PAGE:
Thousands of Houston-area families to face eviction after May 19

Thousands of Houston area families will face eviction soon. The Texas Supreme Court is lifting its moratorium on eviction hearings and debt collections on Tuesday, May 19.

The Metropolitan Organization is calling on Harris County Judge Hidalgo and other leaders to stop eviction hearings from starting, saying many families will end up homeless.

"Please we ask the authorities to pass an extension to the eviction moratorium so families can have a roof over their heads and children do not live in fear of being homeless," said Father Jose Carmen Hernandez-Angulo of St. Leo the Great Catholic Church.


They describe the disappointment felt when the City of Houston's $15 million rental help fund ran out in 90 minutes Monday.

"When they were processing the applications and the funds ran out really quick, you could see the hurt and disappointment in their faces," said another member of the TMO.

On Tuesday, Justices of the Peace can begin sending notices to tenants to appear in court.

We asked Lone Star Legal Aid Attorney Nick Whitaker for advice for tenants.

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"I do recommend getting an attorney if you can. Of course, that will not be feasible for many people who find themselves in this situation. It is always helpful to try to talk to your landlord first to see if there is any way to work it out, get onto some sort of payment plan," said Whitaker.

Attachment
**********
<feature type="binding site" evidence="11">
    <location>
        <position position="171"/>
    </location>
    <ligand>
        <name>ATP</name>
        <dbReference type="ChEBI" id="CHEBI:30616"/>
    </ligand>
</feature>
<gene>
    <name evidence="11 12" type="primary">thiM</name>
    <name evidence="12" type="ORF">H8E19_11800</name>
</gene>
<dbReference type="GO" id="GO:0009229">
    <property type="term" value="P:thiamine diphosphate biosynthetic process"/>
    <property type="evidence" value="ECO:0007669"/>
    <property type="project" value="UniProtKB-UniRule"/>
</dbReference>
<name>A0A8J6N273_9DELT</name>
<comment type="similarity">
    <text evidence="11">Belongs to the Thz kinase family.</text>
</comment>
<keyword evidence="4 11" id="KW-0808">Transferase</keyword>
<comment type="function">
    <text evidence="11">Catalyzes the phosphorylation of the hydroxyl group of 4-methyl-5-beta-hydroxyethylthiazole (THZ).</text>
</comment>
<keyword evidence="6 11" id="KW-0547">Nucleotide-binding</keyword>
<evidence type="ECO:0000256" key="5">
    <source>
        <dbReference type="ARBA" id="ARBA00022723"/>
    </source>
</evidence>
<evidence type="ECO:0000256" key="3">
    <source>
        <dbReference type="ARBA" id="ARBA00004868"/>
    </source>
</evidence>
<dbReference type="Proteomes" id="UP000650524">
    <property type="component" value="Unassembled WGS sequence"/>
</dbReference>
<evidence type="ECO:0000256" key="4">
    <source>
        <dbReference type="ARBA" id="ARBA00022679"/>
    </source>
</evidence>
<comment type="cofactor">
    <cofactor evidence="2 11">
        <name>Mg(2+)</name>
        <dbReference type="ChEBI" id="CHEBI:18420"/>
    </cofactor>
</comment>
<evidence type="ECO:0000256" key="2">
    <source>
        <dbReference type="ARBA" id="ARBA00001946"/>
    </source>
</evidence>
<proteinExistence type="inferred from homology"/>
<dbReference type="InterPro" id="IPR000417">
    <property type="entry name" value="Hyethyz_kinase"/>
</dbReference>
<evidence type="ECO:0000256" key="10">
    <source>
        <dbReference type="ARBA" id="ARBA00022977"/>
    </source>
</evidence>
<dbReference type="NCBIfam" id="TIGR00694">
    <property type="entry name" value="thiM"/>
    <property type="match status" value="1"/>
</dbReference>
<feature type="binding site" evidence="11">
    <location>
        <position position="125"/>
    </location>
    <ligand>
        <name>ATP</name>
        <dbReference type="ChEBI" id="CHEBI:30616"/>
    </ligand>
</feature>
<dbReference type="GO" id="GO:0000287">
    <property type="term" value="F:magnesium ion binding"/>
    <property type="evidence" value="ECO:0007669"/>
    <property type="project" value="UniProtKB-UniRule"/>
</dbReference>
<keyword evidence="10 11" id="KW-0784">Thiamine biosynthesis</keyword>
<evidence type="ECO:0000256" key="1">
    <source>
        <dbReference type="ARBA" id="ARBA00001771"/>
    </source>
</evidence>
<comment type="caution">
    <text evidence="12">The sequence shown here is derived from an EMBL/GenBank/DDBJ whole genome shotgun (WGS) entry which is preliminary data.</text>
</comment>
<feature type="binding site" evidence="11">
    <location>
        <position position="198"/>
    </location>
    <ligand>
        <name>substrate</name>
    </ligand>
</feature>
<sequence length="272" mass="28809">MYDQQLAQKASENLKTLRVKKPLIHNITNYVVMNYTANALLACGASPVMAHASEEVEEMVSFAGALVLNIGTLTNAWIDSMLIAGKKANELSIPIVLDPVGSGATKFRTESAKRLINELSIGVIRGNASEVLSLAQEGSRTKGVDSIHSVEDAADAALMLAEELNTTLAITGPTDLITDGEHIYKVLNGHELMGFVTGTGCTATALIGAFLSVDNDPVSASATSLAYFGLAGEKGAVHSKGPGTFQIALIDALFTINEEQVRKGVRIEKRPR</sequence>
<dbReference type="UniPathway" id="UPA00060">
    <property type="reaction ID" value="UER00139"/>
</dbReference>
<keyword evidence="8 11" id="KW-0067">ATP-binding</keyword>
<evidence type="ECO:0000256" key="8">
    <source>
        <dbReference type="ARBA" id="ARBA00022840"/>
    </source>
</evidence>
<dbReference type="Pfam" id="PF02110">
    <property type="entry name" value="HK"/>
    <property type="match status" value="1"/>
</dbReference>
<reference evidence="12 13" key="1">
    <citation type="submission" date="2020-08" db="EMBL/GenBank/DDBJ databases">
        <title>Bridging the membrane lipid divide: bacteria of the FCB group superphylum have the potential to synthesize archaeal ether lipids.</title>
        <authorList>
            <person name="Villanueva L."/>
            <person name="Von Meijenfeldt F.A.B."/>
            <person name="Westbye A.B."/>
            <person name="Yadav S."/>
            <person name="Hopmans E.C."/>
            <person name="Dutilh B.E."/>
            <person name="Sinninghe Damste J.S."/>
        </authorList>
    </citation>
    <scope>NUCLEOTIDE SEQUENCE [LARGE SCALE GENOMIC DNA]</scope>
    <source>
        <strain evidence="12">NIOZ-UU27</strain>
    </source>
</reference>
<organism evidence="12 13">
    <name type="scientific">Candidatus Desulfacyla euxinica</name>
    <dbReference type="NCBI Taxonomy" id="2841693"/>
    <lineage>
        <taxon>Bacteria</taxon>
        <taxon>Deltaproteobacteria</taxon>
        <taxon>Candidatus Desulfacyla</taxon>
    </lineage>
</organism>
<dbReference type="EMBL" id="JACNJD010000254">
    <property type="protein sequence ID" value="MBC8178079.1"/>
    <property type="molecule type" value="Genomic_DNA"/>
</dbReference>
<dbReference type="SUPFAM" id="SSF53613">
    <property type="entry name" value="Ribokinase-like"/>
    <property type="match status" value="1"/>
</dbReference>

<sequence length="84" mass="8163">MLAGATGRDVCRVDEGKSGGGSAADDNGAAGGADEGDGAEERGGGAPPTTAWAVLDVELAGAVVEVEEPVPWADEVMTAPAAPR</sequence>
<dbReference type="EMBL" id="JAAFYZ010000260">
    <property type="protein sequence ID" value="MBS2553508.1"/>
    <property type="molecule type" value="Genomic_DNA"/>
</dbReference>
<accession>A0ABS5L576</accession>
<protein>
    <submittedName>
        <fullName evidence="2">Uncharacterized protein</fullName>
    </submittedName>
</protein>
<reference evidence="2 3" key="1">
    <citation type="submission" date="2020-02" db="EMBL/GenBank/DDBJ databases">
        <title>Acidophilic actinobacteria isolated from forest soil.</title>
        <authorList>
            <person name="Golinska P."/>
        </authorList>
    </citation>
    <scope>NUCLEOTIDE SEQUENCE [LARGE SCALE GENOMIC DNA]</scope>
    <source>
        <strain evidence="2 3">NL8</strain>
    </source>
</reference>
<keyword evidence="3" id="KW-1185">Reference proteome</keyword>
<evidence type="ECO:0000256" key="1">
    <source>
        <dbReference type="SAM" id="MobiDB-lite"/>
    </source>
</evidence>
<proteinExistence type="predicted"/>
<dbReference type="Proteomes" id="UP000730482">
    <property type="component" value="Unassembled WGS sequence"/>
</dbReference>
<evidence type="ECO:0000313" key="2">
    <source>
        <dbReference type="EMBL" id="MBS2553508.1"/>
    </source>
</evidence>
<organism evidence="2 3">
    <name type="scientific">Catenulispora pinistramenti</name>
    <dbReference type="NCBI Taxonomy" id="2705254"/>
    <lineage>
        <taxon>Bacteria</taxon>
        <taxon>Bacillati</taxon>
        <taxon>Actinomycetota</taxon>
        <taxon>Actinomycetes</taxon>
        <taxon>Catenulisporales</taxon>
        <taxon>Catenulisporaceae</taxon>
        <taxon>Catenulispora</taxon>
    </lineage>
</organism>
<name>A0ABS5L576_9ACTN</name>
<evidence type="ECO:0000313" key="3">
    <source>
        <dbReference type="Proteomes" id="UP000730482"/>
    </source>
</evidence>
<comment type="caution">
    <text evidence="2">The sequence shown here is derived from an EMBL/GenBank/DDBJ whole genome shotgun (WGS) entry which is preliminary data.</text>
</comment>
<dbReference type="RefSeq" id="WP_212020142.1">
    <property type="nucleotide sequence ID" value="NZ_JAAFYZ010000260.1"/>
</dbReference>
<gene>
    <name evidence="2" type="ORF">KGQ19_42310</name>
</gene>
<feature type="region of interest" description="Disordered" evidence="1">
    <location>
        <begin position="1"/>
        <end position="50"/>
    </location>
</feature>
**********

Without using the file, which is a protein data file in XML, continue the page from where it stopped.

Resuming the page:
If the judge rules you are to be evicted, you have until a Writ of Possession is posted, which the Supreme Court ordered cannot happen before May 26th.

The Court also ordered that landlords must report whether the property has a federally backed mortgage because the CARES Act freezes those evictions until August 23.

You can check whether your rental home is federally backed through this link if it has more than four units.

Courts can begin debt collection proceedings on Tuesday. Legal experts say stimulus checks are not protected from being garnished, at least at first.

"Unfortunately there is not protection from a creditor getting the money from your account, or freezing it before the consumer is notified. But the consumer should get the notice they have the right to go to court to get some of that money back if it was stimulus money," said Whitaker.

We asked Judge Hidalgo's office if she plans to extend the eviction freeze. We have not heard back yet.

If you need legal help with an eviction or debt collection and cannot afford an attorney, you can reach out to Lone Star Legal Aid, the Houston Volunteer Lawyers, or research self-help resources through

Renters can also dial 211, the United Way Helpline, for rental assistance programs.

If you wish to challenge a debt collection, has an article on steps to take.